I was always under the impression that if you have a lamp out in a fixture than it is creating more of a strain on the ballast, or a greater strain on the other lamps that are still working. Is this true or am I making this up on my head?
Strain on lamp, yes and no. ballast, not usually.
Almost all standard T8 ballasts operates the lamps at 85-88% light output.
If you remove a lamp on a 4 lamp ballast, the remaining 3 lamps operate around 100%. (BF 1.0)
3 x 1.0 = 3
0.87 x 4 = 3.5
Suppose you're running 3 lamps (its permitted by ballast manufacturer in this case), but one of the lamp fails. Now, the remaining two lamps will probably operate 1.0+ BF.
Usually the lamp manufacturers permit up to 1.2 BF for high output application, but anything beyond voids lamp warranty.
Or total output is about 85%, not the hopeful 25% reduction, because some, but not all power gets allocated to remaining lamps.
If ballast maintains the same efficiency, you'll be getting 15% reduction in output. The reduction in power maybe greater or lesser than 15% depending on design.
You should specify PARALLEL lamp operations whenever you can. Programmed start is usually series, but parallel is available. Series means that if one lamp goes out, a string goes out.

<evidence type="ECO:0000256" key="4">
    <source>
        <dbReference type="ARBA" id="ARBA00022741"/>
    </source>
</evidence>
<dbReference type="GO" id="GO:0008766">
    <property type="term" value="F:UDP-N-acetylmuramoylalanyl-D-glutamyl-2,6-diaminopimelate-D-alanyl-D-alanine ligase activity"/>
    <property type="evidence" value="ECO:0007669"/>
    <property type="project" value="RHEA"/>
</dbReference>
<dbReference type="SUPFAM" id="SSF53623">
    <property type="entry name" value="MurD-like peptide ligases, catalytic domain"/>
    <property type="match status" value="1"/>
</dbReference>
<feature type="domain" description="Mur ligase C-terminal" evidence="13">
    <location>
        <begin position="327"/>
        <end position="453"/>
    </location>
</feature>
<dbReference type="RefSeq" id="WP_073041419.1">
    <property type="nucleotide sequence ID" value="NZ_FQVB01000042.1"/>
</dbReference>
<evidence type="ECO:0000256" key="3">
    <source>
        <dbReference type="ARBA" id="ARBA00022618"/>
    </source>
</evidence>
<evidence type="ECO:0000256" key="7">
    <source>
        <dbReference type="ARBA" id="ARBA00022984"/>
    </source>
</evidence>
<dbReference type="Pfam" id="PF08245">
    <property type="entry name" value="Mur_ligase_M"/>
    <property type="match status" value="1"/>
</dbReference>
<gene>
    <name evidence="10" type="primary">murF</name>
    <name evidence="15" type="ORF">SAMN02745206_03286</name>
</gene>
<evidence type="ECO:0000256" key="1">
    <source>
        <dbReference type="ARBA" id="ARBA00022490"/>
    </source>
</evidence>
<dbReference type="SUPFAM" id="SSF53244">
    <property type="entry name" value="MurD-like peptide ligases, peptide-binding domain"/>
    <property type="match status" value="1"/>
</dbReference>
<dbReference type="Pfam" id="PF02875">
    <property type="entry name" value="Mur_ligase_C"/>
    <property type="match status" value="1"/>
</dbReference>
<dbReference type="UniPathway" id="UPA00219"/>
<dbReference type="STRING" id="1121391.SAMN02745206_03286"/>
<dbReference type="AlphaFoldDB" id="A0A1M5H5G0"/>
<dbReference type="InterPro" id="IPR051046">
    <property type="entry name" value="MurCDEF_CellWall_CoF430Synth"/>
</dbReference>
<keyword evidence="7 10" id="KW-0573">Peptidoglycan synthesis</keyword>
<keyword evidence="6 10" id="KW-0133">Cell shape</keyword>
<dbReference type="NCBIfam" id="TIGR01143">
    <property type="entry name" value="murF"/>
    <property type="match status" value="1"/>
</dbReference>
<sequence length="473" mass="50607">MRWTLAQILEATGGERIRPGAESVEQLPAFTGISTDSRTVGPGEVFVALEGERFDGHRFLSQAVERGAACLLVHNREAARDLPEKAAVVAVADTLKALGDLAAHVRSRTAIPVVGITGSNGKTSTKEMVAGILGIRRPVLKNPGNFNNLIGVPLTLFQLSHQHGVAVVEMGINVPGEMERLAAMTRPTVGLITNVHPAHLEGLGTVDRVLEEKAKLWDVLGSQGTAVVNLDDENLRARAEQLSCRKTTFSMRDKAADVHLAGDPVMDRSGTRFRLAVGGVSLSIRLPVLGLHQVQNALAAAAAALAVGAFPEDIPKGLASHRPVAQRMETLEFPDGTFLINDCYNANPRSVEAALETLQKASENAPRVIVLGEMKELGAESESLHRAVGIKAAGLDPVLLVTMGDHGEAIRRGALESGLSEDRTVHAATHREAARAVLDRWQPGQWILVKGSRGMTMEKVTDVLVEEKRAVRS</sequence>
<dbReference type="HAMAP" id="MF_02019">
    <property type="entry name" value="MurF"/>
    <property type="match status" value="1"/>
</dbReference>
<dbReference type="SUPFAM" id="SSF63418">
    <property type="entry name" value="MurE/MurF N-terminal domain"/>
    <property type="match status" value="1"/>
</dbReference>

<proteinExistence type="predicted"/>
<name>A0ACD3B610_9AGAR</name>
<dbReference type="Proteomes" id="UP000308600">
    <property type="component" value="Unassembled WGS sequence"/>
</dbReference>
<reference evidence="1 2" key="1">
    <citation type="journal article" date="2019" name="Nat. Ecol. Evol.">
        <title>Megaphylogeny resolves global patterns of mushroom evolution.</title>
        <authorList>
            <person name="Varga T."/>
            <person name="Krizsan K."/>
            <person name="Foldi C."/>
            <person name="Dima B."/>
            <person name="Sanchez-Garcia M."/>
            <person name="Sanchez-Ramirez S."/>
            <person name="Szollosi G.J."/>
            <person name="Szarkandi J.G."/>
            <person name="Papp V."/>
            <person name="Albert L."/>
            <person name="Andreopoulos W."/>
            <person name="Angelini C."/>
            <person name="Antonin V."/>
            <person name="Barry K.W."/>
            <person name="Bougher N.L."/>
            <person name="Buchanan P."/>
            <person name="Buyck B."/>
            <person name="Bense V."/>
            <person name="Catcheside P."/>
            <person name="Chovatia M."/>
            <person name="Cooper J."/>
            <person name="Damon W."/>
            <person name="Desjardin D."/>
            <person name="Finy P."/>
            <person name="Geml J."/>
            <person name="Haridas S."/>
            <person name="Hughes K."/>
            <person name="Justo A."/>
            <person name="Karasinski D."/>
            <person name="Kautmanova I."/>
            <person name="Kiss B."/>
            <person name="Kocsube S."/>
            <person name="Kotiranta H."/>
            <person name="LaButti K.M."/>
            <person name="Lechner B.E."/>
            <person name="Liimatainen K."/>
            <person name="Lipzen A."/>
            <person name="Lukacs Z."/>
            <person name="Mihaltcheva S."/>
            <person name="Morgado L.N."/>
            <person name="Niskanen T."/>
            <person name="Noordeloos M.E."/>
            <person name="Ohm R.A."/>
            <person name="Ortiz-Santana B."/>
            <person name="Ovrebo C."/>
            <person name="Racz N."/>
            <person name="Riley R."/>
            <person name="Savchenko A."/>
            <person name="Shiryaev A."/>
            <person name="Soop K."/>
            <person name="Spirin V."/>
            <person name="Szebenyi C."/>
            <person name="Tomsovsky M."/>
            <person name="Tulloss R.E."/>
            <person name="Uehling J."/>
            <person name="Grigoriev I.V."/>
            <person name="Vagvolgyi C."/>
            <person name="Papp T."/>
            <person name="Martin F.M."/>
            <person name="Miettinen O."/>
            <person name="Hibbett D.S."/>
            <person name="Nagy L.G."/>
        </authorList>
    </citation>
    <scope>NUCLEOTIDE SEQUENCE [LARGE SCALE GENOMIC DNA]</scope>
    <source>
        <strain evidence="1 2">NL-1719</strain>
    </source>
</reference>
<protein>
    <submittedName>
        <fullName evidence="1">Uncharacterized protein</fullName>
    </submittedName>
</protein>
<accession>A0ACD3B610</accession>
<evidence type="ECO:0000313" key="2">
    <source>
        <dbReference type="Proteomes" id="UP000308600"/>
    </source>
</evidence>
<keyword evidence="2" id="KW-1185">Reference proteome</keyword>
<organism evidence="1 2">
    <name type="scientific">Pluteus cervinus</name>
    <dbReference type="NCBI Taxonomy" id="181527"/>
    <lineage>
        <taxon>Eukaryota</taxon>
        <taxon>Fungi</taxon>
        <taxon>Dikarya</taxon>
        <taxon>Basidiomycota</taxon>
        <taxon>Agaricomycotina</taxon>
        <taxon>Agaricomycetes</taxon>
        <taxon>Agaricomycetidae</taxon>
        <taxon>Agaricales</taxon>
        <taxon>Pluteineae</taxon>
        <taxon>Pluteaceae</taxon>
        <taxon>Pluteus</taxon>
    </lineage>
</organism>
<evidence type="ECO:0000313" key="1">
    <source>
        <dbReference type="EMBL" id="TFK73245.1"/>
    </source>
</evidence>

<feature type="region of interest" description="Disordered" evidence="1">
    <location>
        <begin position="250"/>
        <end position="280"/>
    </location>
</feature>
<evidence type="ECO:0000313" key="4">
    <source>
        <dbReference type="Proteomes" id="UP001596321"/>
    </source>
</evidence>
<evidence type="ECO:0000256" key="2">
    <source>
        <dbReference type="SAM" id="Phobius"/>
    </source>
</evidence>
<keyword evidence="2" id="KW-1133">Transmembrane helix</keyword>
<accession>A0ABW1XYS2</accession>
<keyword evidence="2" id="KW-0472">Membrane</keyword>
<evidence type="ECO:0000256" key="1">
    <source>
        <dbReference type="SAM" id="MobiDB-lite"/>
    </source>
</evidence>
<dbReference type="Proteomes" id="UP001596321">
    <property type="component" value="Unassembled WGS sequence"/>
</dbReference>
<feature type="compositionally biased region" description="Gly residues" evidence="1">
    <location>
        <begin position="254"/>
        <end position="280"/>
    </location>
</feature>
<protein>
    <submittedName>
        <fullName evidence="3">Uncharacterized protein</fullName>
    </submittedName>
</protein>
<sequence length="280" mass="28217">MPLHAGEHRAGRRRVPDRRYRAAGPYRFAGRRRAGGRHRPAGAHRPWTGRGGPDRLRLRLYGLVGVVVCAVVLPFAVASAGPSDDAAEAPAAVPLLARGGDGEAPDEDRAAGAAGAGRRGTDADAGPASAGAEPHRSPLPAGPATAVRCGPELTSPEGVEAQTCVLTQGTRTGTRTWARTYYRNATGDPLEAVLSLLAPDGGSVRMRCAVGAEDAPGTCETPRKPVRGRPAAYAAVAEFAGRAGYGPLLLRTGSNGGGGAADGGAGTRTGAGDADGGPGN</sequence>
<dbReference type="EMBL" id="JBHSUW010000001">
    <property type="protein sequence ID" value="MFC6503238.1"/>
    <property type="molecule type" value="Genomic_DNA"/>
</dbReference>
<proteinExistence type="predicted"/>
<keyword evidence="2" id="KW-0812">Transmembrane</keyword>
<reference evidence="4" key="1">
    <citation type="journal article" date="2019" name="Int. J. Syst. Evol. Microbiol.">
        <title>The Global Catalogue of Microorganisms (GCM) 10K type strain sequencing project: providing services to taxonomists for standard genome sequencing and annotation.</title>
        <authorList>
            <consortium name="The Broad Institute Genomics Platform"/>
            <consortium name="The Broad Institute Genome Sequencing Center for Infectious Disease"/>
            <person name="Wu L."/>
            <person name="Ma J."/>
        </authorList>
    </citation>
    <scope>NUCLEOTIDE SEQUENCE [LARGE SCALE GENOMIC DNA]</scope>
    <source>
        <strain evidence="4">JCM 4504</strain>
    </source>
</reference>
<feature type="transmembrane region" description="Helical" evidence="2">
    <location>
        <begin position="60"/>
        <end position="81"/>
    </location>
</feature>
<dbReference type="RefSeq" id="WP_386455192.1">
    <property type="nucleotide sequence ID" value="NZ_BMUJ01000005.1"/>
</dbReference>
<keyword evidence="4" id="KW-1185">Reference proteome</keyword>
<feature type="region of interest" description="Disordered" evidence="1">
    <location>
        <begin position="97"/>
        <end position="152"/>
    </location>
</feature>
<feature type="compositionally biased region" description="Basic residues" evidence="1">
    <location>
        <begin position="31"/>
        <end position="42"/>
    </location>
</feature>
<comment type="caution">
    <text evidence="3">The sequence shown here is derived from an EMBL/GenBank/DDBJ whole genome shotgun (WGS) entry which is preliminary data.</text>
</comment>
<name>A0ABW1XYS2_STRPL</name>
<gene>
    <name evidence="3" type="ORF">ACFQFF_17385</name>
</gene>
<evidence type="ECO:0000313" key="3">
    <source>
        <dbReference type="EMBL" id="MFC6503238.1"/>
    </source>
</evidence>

The probability of one going out is greater than all three going out separately, so if one goes out whole string goes out. As such, series design significantly shortens group re-lamp interval.
As I mentioned, GE UltraMAX sells on holding same lamp ballast factor even when one or more lamp fails preventing lamp stress and improve the ability to fine tune by de-lamping.
Where did the OP say these were fluorescent fixtures? Did I miss something?
Everybody inferred it is for fluorescents and they are almost certainly right. If this were a DIY site this assumption might have less foundation.
Many ballasts support more than one lamp count configurations as per the official specifications, but the label on the ballasts don't necessarily tell you every possible approved usage.“OR” is one of those very tricky words.
Ballasts are sold to be installed as per the required lamp count not as a reflection of 2 or 3 lamps burning in a fixture at any one time, or one burning out.
Frankly it’s my general understanding that all fluorescent ballast are wired in Series.
Frankly my interest was sparked by the fact that the levels of the ballast factor of this new product was so low.
Z1, welcome to the forum!The manufacture of a fixture I installed told me that if I run one lamp in this two lamp fixture if could catch on fire. The fixture has two 13watt CFL's.
Can that be right?
The manufacture of a fixture I installed told me that if I run one lamp in this two lamp fixture if could catch on fire. The fixture has two 13watt CFL's.
Can that be right?